S. 1474: Alaska Safe Families and Villages Act of 2013

Introduced:
Aug 01, 2013
Status:
Reported by Committee on May 21, 2014
Prognosis
20% chance of being enacted
Track this bill

The committees assigned to this bill sent it to the House or Senate as a whole for consideration on May 21, 2014.

Introduced
Aug 01, 2013
Reported by Committee
May 21, 2014
Passed Senate
Passed House
Signed by the President
 
Sponsor
Mark Begich
Junior Senator from Alaska
Party
Democrat
Text
Read Text »
Last Updated
Aug 01, 2013
Length
13 pages
Related Bills
S. 1192 (112th) was a previous version of this bill.

Referred to Committee
Last Action: Jun 14, 2011

 
Full Title

A bill to encourage the State of Alaska to enter into intergovernmental agreements with Indian tribes in the State relating to the enforcement of certain State laws by Indian tribes, to improve the quality of life in rural Alaska, to reduce alcohol and drug abuse, and for other purposes.

Summary

No summaries available.

 
Prognosis

20% chance of being enacted.

Only about 23% of bills that made it past committee in 2011–2013 were enacted. [show factors | methodology]

Cosponsors
1 cosponsors (1R) (show)
Committees

Senate Indian Affairs

The committee chair determines whether a bill will move past the committee stage.

 
Primary Source

THOMAS.gov (The Library of Congress)

GovTrack gets most information from THOMAS, which is updated generally one day after events occur. Activity since the last update may not be reflected here. Data comes via the congress project.

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Citation

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Notes

S. stands for Senate bill.

A bill must be passed by both the House and Senate in identical form and then be signed by the president to become law.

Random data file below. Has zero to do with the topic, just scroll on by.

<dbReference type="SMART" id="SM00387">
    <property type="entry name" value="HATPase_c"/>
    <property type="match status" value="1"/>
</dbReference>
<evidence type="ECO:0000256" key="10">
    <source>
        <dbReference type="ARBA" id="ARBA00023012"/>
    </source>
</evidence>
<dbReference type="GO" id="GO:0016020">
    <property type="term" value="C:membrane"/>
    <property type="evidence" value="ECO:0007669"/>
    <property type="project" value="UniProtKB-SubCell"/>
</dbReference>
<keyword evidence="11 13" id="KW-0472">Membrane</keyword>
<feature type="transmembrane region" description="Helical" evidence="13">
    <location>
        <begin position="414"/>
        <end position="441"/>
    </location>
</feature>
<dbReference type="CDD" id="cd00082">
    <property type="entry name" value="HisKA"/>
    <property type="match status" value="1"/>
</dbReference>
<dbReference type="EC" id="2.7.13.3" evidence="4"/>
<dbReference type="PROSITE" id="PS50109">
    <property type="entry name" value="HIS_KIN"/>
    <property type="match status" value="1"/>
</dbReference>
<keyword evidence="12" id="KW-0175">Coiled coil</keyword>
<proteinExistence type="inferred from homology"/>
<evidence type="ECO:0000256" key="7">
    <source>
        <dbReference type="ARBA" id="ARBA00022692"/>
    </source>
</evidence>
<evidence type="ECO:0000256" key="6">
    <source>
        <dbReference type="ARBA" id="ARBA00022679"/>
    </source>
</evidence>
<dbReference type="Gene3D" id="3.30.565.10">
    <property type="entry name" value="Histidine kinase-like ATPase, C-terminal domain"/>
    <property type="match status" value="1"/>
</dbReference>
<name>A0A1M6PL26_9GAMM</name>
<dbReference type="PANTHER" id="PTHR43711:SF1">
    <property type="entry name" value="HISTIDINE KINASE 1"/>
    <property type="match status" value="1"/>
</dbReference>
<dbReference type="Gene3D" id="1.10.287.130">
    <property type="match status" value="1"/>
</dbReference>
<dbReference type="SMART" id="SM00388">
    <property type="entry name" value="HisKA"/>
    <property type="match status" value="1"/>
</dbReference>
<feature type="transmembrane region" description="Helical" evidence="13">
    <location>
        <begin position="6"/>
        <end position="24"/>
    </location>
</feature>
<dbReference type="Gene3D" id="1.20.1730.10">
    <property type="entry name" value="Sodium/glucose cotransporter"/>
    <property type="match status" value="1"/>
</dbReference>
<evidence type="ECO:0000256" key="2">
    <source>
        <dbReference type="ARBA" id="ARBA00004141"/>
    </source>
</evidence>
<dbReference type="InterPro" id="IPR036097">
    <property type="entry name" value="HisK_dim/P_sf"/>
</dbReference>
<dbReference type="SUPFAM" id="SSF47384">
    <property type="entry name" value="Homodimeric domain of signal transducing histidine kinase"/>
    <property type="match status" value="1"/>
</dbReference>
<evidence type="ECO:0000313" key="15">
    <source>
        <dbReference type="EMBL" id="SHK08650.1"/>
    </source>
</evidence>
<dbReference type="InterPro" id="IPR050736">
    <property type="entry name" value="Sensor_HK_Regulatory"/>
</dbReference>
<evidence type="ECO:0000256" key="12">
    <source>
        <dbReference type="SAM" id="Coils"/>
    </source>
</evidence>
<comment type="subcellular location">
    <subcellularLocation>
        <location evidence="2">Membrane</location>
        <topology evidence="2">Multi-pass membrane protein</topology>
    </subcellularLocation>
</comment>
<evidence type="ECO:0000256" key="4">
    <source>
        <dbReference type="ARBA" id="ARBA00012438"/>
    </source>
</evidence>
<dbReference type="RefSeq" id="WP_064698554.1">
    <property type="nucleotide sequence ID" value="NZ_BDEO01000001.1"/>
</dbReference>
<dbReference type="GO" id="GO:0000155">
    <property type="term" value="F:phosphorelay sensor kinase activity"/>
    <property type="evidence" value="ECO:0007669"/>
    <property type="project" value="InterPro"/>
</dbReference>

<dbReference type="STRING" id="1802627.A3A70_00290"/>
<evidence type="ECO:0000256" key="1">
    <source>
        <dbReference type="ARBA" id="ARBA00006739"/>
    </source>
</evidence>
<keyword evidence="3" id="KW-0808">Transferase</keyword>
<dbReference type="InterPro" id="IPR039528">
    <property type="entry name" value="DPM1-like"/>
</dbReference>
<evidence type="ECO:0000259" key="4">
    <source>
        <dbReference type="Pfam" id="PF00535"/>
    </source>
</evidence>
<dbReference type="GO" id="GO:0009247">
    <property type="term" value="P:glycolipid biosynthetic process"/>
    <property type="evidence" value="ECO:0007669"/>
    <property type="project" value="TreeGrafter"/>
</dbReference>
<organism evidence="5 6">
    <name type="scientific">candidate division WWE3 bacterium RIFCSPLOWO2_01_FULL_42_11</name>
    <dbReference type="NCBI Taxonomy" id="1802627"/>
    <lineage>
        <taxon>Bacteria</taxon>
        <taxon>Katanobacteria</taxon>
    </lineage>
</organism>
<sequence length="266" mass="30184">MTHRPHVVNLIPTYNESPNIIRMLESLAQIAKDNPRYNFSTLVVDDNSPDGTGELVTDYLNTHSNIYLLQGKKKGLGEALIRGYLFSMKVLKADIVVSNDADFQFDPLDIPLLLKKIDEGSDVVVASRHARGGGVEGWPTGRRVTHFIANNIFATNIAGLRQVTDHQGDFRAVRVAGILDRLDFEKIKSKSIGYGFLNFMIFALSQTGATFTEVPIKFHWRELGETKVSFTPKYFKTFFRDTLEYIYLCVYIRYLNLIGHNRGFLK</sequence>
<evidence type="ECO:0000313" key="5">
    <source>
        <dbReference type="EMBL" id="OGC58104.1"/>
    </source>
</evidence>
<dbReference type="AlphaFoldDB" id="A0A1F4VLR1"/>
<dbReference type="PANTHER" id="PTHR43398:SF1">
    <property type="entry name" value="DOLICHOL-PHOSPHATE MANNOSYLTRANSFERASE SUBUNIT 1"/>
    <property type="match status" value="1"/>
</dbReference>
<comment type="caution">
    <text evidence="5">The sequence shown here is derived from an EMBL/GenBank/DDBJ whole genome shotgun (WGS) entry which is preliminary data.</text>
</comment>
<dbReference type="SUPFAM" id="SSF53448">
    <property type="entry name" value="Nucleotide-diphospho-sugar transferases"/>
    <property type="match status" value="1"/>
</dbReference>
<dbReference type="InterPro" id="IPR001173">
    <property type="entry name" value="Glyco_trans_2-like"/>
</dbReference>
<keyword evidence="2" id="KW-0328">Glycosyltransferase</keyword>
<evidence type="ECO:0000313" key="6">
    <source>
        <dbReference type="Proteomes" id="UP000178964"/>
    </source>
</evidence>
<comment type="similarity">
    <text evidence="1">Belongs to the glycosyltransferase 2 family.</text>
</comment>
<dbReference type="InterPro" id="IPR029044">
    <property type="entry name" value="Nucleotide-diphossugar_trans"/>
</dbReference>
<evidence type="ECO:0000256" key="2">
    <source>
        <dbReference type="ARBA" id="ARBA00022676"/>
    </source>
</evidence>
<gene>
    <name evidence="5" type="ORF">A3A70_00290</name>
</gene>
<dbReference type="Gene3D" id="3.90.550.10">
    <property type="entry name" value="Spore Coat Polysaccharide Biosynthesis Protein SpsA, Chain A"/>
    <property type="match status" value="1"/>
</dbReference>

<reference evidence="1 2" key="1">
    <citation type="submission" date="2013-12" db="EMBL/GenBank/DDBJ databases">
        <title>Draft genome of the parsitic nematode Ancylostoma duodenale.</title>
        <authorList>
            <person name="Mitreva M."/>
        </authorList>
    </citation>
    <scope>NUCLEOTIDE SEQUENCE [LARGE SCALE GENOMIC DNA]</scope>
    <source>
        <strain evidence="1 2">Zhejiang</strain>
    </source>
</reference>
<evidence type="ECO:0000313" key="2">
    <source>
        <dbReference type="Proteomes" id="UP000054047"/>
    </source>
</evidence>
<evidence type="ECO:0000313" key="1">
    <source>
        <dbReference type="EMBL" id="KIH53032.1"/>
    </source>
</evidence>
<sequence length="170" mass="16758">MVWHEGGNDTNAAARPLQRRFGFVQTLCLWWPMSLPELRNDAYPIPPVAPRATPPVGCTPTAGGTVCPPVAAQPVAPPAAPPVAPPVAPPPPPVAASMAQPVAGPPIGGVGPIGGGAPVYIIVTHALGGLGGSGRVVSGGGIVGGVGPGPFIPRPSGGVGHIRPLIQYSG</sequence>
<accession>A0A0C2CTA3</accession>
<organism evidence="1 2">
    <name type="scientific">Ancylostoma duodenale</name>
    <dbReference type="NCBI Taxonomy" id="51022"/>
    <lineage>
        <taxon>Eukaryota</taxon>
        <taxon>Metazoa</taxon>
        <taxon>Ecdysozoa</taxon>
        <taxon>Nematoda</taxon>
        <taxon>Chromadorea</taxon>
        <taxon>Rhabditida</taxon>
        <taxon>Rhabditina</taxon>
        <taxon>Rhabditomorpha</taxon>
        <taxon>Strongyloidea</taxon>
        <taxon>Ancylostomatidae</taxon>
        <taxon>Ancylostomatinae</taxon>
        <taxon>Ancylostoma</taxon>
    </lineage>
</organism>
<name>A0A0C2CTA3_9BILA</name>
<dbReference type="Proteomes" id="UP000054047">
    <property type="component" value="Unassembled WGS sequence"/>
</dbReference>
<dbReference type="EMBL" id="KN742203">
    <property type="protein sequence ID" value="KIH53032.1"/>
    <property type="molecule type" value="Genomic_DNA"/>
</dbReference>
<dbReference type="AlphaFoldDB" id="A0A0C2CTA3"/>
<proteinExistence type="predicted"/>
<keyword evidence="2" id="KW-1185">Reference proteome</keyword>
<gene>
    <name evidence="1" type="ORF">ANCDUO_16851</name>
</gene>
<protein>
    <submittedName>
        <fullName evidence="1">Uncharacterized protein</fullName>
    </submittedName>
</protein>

The bill’s title was written by its sponsor.

GovTrack’s Bill Summary

We don’t have a summary available yet.

Library of Congress Summary

The summary below was written by the Congressional Research Service, which is a nonpartisan division of the Library of Congress.


8/1/2013--Introduced.
Alaska Safe Families and Villages Act of 2013 - Directs the Attorney General to establish the Alaska Safe Families and Villages Self Governance Program in the Office of Tribal Justice Programs to make grants to Indian tribes to implement intergovernmental agreements with Alaska that allow Indian tribes in Alaska to enforce certain state laws.
Requires each Indian tribe that is selected to participate in the Project to carry out a specified planning phase.
Provides that the intergovernmental agreements may describe the duties of Alaska and the applicable Indian tribe regarding:
the employment of law enforcement, probation, and parole officers; state appointment and deputization of tribal law enforcement officers as special officers to assist in the enforcement of the state's criminal laws; the enforcement of punishments imposed by the Indian tribe under tribal law; the transfer of enforcement duties for state drug- and alcohol-related misdemeanor offenses to the Indian tribe; the Indian tribe's adjudication of those offenses; the transfer of information and evidence between tribal law enforcement entities and the state's court system; offender detention; searches and seizures of alcohol and drugs at municipal and state airports; and jurisdictional or financial matters.
Absolves Alaska, including its political subdivisions, of liability for any act or omission of a participating Indian tribe in carrying out this Act.
Makes participating Indian tribes eligible for the same tribal court and law enforcement programs and level of funding from the Bureau of Indian Affairs (BIA) and the Department of Justice (DOJ) as are available to other Indian tribes.
Amends the Violence Against Women Reauthorization Act of 2013 to repeal the limitation, within Alaska, of that Act's extension of tribal jurisdiction over domestic violence crimes and the issuance and enforcement of protection orders.

House Republican Conference Summary

The summary below was written by the House Republican Conference, which is the caucus of Republicans in the House of Representatives.


No summary available.

House Democratic Caucus Summary

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So, yes, we display the House Republican Conference’s summaries when available even if we do not have a Democratic summary available. That’s because we feel it is better to give you as much information as possible, even if we cannot provide every viewpoint.

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